Karolina-Cake-Designer Posted 26 Oct 2012 , 1:02pm
post #1 of

Hello,

I am a total beginner with sugar glass, but I am very excited about it because I used to work as a REAL glass designer. My dream is to transform my skills into edible art.

Would you let me know what are your experience with e.g. colouring these, how to shape them? I do not have a fire gun, nore any other things like molds, just usual basic kitchen tools.

I would like to try and avoid using isomalt as it's "not so good" for digestion.

Thank you for your help!!! I will appreciate any comments! Or links to tutorials... anything. I feel there isn't much said about these, is it?

Karolina
LL

4 replies
costumeczar Posted 28 Oct 2012 , 6:30pm
post #2 of

Get a silicone mat like a Silpat to use for pouring the sugar out until it's cool enough to handle. You have to work fast if you're shaping it. what are you trying to make with it, anything specific?

bethola Posted 28 Oct 2012 , 6:51pm
post #3 of

Much like working with glass you need to keep it at a consistent temp. My hubby made a heating box for me and it works great. You'll find isomalt "colors" better as sugar has a slight "yellow" look to it.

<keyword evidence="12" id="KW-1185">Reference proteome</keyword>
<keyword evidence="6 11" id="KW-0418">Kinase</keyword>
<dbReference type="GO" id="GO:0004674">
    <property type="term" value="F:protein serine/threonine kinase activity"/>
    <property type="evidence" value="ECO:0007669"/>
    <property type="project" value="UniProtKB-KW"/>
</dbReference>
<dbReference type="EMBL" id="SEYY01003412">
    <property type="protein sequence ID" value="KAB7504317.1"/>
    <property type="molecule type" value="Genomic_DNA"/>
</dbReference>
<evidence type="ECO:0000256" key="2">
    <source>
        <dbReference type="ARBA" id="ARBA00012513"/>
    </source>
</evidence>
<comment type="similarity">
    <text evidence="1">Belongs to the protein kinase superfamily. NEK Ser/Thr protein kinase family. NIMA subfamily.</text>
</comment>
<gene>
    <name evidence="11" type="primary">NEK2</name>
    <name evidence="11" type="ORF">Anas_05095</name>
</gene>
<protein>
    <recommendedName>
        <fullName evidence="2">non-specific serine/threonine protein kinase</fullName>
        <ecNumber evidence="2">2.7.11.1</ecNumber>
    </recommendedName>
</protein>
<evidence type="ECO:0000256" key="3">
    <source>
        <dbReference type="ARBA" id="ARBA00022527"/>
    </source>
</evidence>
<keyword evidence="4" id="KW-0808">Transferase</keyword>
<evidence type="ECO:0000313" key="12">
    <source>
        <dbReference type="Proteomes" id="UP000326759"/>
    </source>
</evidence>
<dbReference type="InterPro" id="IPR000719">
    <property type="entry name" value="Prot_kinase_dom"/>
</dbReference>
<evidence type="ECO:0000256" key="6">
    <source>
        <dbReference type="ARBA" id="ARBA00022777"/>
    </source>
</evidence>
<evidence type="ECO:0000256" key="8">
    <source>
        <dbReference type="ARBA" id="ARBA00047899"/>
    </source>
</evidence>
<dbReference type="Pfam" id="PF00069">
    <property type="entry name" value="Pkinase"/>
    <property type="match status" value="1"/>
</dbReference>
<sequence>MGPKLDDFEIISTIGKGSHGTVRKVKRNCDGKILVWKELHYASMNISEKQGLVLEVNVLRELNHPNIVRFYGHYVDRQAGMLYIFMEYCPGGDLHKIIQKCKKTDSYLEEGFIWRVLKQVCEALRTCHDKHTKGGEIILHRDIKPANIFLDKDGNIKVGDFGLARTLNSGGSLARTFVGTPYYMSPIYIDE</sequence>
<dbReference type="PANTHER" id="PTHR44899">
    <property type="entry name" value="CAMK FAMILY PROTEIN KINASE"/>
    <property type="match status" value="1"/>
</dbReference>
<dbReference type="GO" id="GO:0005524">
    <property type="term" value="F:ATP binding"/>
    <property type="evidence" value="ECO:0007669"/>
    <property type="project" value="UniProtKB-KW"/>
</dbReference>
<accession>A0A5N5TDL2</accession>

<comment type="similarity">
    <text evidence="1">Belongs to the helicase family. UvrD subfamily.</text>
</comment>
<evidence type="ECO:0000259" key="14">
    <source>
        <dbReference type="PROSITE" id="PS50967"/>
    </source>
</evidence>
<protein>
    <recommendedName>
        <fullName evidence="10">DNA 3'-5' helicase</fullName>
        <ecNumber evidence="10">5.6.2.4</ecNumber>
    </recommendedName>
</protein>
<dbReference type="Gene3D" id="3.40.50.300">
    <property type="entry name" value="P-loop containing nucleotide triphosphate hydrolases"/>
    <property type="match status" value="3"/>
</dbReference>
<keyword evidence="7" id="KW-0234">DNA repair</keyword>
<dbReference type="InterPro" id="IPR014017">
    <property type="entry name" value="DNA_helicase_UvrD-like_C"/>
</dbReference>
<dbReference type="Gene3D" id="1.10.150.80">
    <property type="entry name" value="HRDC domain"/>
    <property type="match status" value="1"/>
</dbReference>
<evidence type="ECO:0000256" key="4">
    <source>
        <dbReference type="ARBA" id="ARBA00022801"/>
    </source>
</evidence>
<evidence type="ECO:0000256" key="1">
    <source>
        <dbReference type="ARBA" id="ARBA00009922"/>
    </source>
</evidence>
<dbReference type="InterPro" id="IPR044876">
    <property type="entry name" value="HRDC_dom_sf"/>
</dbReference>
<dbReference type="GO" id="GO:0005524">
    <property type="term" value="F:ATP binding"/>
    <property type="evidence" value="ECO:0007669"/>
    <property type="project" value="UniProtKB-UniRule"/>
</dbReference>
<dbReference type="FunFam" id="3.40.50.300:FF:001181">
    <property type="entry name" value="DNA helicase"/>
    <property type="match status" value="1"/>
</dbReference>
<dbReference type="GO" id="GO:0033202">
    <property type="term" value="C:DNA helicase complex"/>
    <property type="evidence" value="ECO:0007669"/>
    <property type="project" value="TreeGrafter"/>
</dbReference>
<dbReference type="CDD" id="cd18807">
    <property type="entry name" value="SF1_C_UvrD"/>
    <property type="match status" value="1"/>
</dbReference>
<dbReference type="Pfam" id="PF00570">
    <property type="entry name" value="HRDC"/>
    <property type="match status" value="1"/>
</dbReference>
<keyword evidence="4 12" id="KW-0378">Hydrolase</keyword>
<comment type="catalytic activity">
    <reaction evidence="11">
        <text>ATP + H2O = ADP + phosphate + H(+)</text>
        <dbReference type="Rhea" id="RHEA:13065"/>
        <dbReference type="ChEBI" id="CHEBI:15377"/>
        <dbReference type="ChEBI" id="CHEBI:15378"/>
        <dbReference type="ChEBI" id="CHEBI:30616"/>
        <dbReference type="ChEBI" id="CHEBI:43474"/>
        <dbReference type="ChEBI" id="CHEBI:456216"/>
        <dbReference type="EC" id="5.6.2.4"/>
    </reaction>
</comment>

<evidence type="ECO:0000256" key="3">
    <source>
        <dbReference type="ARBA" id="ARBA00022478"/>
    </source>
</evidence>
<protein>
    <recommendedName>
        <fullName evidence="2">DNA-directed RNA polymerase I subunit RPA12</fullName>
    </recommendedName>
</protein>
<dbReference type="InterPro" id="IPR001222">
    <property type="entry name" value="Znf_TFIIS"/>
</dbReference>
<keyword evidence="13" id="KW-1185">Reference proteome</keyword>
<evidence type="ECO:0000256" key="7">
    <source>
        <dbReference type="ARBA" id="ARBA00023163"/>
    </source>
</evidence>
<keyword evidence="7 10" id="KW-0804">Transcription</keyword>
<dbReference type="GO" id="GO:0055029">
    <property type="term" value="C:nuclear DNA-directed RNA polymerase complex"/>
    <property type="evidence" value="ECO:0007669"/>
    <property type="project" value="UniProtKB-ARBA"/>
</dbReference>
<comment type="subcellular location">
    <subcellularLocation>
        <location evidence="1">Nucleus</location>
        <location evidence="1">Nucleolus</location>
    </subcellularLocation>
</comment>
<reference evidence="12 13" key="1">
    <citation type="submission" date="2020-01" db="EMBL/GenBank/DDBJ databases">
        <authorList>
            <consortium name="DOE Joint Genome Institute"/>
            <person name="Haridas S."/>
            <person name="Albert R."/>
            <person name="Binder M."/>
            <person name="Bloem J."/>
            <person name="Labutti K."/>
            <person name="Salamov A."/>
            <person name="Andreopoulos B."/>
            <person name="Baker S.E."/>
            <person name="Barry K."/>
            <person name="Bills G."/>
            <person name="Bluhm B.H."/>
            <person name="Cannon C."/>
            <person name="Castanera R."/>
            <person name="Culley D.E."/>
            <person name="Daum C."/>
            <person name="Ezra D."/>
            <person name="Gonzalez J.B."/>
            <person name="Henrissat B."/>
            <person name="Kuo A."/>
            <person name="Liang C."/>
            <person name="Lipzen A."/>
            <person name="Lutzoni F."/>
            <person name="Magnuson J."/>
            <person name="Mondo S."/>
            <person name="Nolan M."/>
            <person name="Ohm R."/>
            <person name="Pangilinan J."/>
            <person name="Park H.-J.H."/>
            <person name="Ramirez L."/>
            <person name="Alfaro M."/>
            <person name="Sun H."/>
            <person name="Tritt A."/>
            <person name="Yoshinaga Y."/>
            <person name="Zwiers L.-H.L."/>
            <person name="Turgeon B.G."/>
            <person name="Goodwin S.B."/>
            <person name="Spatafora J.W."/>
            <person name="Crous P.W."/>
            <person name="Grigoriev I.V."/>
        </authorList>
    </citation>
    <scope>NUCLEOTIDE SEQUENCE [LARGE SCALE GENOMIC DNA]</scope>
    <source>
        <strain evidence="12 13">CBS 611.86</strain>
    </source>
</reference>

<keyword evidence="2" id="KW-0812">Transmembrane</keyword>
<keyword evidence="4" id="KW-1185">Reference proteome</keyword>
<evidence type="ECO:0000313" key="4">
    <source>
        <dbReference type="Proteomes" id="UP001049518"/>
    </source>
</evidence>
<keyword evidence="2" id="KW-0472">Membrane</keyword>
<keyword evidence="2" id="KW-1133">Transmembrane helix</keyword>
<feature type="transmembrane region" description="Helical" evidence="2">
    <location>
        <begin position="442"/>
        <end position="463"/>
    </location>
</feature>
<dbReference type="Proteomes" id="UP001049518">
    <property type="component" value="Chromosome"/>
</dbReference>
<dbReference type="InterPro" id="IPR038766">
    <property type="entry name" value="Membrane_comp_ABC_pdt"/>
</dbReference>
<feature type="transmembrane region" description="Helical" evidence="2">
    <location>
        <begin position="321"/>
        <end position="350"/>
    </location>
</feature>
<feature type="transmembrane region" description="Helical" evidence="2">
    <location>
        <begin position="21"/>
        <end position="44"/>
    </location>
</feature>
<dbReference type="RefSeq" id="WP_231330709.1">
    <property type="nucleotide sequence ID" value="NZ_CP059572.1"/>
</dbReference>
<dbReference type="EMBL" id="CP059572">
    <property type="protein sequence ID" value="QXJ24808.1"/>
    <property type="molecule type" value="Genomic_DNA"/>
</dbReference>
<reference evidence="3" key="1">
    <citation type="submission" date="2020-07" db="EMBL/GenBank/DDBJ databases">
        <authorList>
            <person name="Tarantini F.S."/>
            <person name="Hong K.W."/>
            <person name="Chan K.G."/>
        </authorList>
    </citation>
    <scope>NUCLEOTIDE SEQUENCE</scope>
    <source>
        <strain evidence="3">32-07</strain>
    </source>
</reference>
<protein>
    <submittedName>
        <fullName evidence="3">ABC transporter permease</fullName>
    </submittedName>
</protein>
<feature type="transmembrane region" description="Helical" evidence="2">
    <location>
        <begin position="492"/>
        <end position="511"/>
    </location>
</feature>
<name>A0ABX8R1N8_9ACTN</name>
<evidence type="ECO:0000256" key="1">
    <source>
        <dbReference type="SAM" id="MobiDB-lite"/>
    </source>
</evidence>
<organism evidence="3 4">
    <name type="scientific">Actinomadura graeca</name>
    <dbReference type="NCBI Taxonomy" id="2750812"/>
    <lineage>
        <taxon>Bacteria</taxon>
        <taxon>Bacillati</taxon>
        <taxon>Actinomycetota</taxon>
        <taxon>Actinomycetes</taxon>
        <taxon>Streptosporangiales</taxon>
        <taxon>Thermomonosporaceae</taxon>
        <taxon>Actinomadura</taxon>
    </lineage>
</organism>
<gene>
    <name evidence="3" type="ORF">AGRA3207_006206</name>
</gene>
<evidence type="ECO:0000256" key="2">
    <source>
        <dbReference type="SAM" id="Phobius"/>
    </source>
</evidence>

Either way....GOOD LUCK! I LOVE working with pulled sugar. It makes a simple cake look GORGEOUS!

costumeczar Posted 28 Oct 2012 , 7:09pm
post #4 of

There's also a forum on here for sugar and isomalt work, I found it after I answered the first time icon_rolleyes.gif

Karolina-Cake-Designer Posted 1 Nov 2012 , 12:19pm
post #5 of

thank you, I appreciate your advice! I tried to use extra thick aluminium foil which I greased, and common latex gloves... ahahaaaa my hands got stuck to everything if you saw what I did, and the nerves and struggle, you would have a good laugh. what do you mean by a "heating box"? yes I know common granulated sugar looks slightly yellowish or even caramelish colour, but it was my first experience and I learnt from it a lot, I like poured glass a lot. I think it has a lot of "wow" factor but things can't be modelled quite as neatly as in fondant.

after looking into isomalt I think I would give it a try. for its properties.

thank you once again!

K.

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